Don’t write viewDidUnload

A lot of people misunderstand the point of viewDidUnload. That’s because despite the name that implies otherwise, it is not the counterpart of viewDidLoad.

You should never consider a deallocation in viewDidUnload a proper balance for an allocation in viewDidLoad. In fact, you should probably shouldn’t write a viewDidUnload.

Make your outlets unload automatically

The idea behind viewDidUnload is that the view is being unloaded out from behind your view controller. This gives you a chance to detach any pointers to it and clear any information you can rebuild easily. Your view will probably be loaded back in, at which point you’ll need to rebuild any caches. Apple describes this in UIViewController Class Reference:

When a low-memory condition occurs and the current view controller’s views are not needed, the system may opt to remove those views from memory. This method is called after the view controller’s view has been released and is your chance to perform any final cleanup. If your view controller stores separate references to the view or its subviews, you should use this method to release those references. You can also use this method to remove references to any objects that you created to support the view but that are no longer needed now that the view is gone. You should not use this method to release user data or any other information that cannot be easily recreated.

This was mostly about handling dangling pointers before Automatic Reference Counting (ARC). But now that you’re using ARC and zeroing weak references, the dangling pointers will be cleaned up automatically. No need to write a viewDidUnload!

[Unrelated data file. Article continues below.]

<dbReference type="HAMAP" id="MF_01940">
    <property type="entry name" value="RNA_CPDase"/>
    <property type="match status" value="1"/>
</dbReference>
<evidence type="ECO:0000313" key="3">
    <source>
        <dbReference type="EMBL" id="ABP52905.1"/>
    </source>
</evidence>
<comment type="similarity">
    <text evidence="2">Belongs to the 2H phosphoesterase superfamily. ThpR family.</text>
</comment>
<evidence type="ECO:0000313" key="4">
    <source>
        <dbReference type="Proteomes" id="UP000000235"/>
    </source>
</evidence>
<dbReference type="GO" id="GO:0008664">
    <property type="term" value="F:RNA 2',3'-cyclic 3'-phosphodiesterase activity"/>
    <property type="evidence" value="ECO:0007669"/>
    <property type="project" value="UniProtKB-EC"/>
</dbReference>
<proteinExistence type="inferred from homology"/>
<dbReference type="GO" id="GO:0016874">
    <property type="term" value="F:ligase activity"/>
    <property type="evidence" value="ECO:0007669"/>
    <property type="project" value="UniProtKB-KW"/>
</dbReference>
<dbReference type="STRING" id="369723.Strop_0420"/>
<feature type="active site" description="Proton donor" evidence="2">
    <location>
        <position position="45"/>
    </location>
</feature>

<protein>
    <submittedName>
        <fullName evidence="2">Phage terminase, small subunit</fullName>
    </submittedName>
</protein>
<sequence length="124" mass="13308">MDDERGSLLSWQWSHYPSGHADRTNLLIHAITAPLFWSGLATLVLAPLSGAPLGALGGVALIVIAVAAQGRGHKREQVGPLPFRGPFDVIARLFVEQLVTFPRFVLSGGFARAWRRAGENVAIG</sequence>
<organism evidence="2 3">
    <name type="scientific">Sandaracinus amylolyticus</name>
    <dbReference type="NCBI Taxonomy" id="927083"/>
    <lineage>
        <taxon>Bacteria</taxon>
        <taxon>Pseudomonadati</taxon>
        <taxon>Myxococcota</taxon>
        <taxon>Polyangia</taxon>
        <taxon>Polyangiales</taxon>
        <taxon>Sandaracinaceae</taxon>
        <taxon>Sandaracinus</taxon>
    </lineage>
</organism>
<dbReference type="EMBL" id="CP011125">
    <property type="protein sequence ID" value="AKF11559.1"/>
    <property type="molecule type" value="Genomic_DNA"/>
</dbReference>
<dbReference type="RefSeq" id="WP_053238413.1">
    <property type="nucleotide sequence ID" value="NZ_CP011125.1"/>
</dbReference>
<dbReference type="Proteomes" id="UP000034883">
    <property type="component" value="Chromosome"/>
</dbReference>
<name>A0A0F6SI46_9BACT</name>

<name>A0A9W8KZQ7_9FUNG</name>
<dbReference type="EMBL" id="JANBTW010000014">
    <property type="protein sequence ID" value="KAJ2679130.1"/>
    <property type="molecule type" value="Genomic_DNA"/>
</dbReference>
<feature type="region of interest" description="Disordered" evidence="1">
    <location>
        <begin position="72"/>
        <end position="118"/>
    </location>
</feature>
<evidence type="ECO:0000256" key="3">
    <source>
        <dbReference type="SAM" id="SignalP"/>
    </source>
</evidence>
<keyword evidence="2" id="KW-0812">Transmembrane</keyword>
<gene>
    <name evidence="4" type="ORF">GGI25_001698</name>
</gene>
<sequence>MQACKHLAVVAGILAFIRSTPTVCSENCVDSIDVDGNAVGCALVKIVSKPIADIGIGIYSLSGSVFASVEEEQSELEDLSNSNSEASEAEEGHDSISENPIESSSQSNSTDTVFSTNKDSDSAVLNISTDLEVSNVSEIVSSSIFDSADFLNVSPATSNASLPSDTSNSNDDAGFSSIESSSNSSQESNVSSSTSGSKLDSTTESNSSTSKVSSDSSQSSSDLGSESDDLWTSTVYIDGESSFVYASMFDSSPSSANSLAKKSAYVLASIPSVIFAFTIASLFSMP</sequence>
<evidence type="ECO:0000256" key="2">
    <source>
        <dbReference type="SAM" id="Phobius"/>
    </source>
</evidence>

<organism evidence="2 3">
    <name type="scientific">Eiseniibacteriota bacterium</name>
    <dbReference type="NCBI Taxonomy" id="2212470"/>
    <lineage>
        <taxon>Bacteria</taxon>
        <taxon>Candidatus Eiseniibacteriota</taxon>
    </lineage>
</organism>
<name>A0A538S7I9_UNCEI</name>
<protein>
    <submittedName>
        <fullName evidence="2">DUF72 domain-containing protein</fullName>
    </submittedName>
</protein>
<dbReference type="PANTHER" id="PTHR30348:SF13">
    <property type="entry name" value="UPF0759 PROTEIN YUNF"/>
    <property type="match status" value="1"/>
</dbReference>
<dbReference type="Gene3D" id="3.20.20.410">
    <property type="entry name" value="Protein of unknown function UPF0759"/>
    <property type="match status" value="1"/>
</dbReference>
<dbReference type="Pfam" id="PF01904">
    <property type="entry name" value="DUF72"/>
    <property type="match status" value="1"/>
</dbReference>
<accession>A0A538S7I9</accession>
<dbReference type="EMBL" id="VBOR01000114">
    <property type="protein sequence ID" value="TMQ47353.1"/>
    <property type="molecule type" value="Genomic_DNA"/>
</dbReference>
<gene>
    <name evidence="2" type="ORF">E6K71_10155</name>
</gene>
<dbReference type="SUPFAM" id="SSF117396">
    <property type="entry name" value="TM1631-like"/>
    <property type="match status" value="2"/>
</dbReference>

Generally, the stuff people put in viewDidUnload is better handled in viewDidDisappear or dealloc. The only thing left for viewDidUnload is nilling any of your caches that can be rebuilt without data loss while the view controller is still open, when needed at some point after the view has been reloaded. Really, these caches should be handled in didReceiveMemoryWarning instead.

Clearing out caches

Clearing out cached information fits better into didReceiveMemoryWarning, so you should write it instead. Apple describes didReceiveMemoryWarning in UIViewController Class Reference, too:

You can override this method to release any additional memory used by your view controller. If you do, your implementation of this method must call the super implementation at some point to allow the view controller to release its view. If your view controller holds references to views in the view hierarchy, you should release those references in the viewDidUnload method instead.

Not only does writing your cache purging in didReceiveMemoryWarning better suit the documentation, but you’ll be less confused when you read didReceiveMemoryWarning in your code than viewDidUnload.

I’m not taking a ridiculous position here, either. viewDidUnload is deprecated with iOS 6.


  1. Use ARC.
  2. Use weak references for IBOutlets that are part of the view hierarchy. They’ll automatically be zeroed when the view is unloaded.
  3. Use didReceiveMemoryWarning to dispose of anything you can rebuild easily, by (for example) removing all objects from a NSDictionary. Or, better yet, use NSCache where this behaviour is automatic.
  4. Use dealloc to dispose of any external resources that ARC will handle automatically.
  5. Don’t even write a viewDidUnload, unless you’re observing values of outlets with KVO.

If you’re still using Manual Release Retain, none of this applies. You should use retained outlets instead. It’s better to potentially use memory a little too long than to have a dangling pointer. And you should really think about climbing that fence and joining us on the Automatic Reference Counting side. Unbelievably, the grass is just as green here as it looks.